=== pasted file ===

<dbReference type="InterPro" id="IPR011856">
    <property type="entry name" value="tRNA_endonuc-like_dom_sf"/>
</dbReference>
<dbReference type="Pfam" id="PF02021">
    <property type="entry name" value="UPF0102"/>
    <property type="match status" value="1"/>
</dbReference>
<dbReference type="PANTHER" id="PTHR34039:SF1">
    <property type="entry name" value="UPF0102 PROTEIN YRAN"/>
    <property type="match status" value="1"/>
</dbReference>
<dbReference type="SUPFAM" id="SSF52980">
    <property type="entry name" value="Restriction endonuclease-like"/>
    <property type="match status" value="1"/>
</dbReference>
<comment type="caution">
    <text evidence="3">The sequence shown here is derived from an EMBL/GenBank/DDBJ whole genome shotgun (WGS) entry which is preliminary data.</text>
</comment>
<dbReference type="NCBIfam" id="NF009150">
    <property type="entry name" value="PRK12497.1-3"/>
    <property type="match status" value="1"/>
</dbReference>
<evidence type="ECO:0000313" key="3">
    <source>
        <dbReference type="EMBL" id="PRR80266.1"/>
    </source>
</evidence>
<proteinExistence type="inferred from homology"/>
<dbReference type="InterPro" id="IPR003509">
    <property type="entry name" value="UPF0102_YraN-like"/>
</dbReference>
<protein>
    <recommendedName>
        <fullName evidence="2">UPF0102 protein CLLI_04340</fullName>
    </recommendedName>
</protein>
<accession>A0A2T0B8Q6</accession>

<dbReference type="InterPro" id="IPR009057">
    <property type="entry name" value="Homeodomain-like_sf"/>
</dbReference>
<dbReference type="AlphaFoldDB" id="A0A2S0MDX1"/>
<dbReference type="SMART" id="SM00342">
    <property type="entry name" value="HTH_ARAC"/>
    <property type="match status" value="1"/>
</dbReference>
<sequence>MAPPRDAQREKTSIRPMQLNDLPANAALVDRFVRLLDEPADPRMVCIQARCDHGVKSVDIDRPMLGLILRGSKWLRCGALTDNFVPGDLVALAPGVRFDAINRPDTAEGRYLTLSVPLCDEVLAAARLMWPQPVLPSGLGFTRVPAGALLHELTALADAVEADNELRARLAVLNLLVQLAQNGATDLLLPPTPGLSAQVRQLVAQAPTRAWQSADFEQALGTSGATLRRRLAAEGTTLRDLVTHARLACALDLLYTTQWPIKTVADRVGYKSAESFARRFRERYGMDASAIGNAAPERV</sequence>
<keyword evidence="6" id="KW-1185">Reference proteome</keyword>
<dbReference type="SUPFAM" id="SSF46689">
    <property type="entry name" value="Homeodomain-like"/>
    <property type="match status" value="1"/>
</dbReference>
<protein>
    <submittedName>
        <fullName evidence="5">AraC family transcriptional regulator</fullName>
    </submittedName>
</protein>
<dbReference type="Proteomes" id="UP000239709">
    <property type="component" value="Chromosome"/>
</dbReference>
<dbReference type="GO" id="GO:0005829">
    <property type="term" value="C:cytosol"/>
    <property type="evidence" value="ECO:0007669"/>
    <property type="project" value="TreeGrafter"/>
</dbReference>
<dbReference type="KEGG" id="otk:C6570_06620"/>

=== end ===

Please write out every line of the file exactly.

<dbReference type="InterPro" id="IPR011856">
    <property type="entry name" value="tRNA_endonuc-like_dom_sf"/>
</dbReference>
<dbReference type="Pfam" id="PF02021">
    <property type="entry name" value="UPF0102"/>
    <property type="match status" value="1"/>
</dbReference>
<dbReference type="PANTHER" id="PTHR34039:SF1">
    <property type="entry name" value="UPF0102 PROTEIN YRAN"/>
    <property type="match status" value="1"/>
</dbReference>
<dbReference type="SUPFAM" id="SSF52980">
    <property type="entry name" value="Restriction endonuclease-like"/>
    <property type="match status" value="1"/>
</dbReference>
<comment type="caution">
    <text evidence="3">The sequence shown here is derived from an EMBL/GenBank/DDBJ whole genome shotgun (WGS) entry which is preliminary data.</text>
</comment>
<dbReference type="NCBIfam" id="NF009150">
    <property type="entry name" value="PRK12497.1-3"/>
    <property type="match status" value="1"/>
</dbReference>
<evidence type="ECO:0000313" key="3">
    <source>
        <dbReference type="EMBL" id="PRR80266.1"/>
    </source>
</evidence>
<proteinExistence type="inferred from homology"/>
<dbReference type="InterPro" id="IPR003509">
    <property type="entry name" value="UPF0102_YraN-like"/>
</dbReference>
<protein>
    <recommendedName>
        <fullName evidence="2">UPF0102 protein CLLI_04340</fullName>
    </recommendedName>
</protein>
<accession>A0A2T0B8Q6</accession>

<dbReference type="InterPro" id="IPR009057">
    <property type="entry name" value="Homeodomain-like_sf"/>
</dbReference>
<dbReference type="AlphaFoldDB" id="A0A2S0MDX1"/>
<dbReference type="SMART" id="SM00342">
    <property type="entry name" value="HTH_ARAC"/>
    <property type="match status" value="1"/>
</dbReference>
<sequence>MAPPRDAQREKTSIRPMQLNDLPANAALVDRFVRLLDEPADPRMVCIQARCDHGVKSVDIDRPMLGLILRGSKWLRCGALTDNFVPGDLVALAPGVRFDAINRPDTAEGRYLTLSVPLCDEVLAAARLMWPQPVLPSGLGFTRVPAGALLHELTALADAVEADNELRARLAVLNLLVQLAQNGATDLLLPPTPGLSAQVRQLVAQAPTRAWQSADFEQALGTSGATLRRRLAAEGTTLRDLVTHARLACALDLLYTTQWPIKTVADRVGYKSAESFARRFRERYGMDASAIGNAAPERV</sequence>
<keyword evidence="6" id="KW-1185">Reference proteome</keyword>
<dbReference type="SUPFAM" id="SSF46689">
    <property type="entry name" value="Homeodomain-like"/>
    <property type="match status" value="1"/>
</dbReference>
<protein>
    <submittedName>
        <fullName evidence="5">AraC family transcriptional regulator</fullName>
    </submittedName>
</protein>
<dbReference type="Proteomes" id="UP000239709">
    <property type="component" value="Chromosome"/>
</dbReference>
<dbReference type="GO" id="GO:0005829">
    <property type="term" value="C:cytosol"/>
    <property type="evidence" value="ECO:0007669"/>
    <property type="project" value="TreeGrafter"/>
</dbReference>
<dbReference type="KEGG" id="otk:C6570_06620"/>